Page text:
Every little thing it does is magic
It takes time to realise exactly what makes Ni No Kuni such a special game. Its mechanics are actually fairly rote to anyone whos played a Japanese RPG before, presenting as it does a pleasant mash-up of Dragon Quest and Pokémon the exploration, combat and item crafting of the former, with the monster raising elements of the latter. However, pour some time into it and youll realise that its sheer artistry both visually and narratively makes it far more than the sum of its parts.
The epic journey follows Oliver, a young boy whose sorrow over his mothers death awakens a fairy, Drippy, from his slumber. Together, they cross into a parallel world where magic is real and the inhabitants strangely mirror the folk of Olivers home town. The quest is simple save the linked realities and Olivers mother may be restored to life. Along the way, the inevitable crew that joins up often prove to be interesting subversions of RPG archetypes, each carrying a particular tragedy with them that adds a heartfelt depth to the story beyond the surface sheen.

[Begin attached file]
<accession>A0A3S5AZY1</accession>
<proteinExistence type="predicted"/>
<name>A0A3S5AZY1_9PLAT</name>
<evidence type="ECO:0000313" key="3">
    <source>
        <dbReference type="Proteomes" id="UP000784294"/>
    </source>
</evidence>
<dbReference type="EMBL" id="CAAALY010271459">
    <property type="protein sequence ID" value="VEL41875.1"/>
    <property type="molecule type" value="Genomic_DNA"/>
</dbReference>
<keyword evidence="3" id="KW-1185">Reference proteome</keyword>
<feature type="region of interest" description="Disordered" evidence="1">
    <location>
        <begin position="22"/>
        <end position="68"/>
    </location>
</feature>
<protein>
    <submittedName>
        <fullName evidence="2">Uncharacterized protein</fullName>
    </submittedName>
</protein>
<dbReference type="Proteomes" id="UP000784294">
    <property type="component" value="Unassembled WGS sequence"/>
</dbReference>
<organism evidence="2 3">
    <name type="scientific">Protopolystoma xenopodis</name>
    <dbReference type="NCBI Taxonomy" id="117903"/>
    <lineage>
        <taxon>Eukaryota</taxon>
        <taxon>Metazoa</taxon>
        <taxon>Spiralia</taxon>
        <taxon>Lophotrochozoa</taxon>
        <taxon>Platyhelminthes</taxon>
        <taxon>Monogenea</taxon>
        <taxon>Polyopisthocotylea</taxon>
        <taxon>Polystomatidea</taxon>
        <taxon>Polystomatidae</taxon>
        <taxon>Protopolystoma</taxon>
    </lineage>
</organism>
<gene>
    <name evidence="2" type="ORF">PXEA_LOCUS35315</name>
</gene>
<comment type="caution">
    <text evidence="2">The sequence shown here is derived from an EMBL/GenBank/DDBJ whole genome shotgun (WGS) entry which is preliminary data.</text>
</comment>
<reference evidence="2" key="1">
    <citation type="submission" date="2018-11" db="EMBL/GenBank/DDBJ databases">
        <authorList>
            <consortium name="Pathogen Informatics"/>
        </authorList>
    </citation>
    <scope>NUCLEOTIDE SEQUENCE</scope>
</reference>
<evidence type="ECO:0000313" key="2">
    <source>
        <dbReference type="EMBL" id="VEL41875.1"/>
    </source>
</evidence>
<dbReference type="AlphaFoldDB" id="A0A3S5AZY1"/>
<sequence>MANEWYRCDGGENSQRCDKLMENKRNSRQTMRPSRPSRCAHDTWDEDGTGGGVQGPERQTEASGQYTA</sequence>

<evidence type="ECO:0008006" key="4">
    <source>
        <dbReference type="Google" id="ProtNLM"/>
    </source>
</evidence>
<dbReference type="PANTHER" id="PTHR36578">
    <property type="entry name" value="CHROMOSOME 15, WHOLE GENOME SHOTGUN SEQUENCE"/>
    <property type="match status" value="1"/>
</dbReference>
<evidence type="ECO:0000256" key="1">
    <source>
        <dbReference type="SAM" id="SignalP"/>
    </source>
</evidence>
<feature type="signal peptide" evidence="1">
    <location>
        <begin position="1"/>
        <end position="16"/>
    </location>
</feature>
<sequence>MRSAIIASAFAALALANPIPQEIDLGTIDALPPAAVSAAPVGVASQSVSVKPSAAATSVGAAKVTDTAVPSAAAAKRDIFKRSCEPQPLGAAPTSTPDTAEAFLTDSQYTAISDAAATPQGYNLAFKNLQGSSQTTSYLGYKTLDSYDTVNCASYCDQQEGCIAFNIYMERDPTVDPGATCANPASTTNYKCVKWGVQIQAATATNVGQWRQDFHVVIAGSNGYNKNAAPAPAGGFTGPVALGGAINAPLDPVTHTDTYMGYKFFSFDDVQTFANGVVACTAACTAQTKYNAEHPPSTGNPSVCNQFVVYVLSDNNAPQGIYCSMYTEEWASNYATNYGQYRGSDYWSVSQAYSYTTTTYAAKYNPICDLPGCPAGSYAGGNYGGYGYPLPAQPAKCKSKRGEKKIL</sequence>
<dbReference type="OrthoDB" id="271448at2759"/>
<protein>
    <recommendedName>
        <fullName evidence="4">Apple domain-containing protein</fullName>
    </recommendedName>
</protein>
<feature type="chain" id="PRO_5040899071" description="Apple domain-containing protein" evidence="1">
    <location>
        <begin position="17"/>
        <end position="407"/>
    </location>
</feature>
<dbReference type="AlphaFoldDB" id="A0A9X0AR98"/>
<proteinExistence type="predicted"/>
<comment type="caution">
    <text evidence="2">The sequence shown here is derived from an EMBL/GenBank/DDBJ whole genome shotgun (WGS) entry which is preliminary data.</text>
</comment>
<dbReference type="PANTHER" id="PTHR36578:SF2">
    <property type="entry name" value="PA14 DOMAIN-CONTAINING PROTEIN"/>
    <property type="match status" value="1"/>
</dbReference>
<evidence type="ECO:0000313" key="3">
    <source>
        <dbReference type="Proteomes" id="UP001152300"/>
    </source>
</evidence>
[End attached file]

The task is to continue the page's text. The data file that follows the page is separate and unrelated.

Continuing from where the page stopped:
What a sheen it is though Ni No Kuni is a wonder to behold. Developed in conjunction with Studio Ghibli (Spirited Away, Ponyo), it succeeds in bringing the acclaimed Japanese animation houses gorgeous work to life. The fully animated cut-scenes alone would be cause for applause but even running around the 3D game world, developer Level 5s stunning art direction and cel-shading techniques perfectly replicates the Ghibli style. Wandering the strange and beautiful environments is a feast for the eyes like no other. The score, composed by Joe Hisaishi, also deserves special attention as close to perfect as a suite of game music gets.
An emotional and impactful journey, Ni No Kuni is a superlative effort that is as much of a thrill for animation and movie fans as it is for gamers.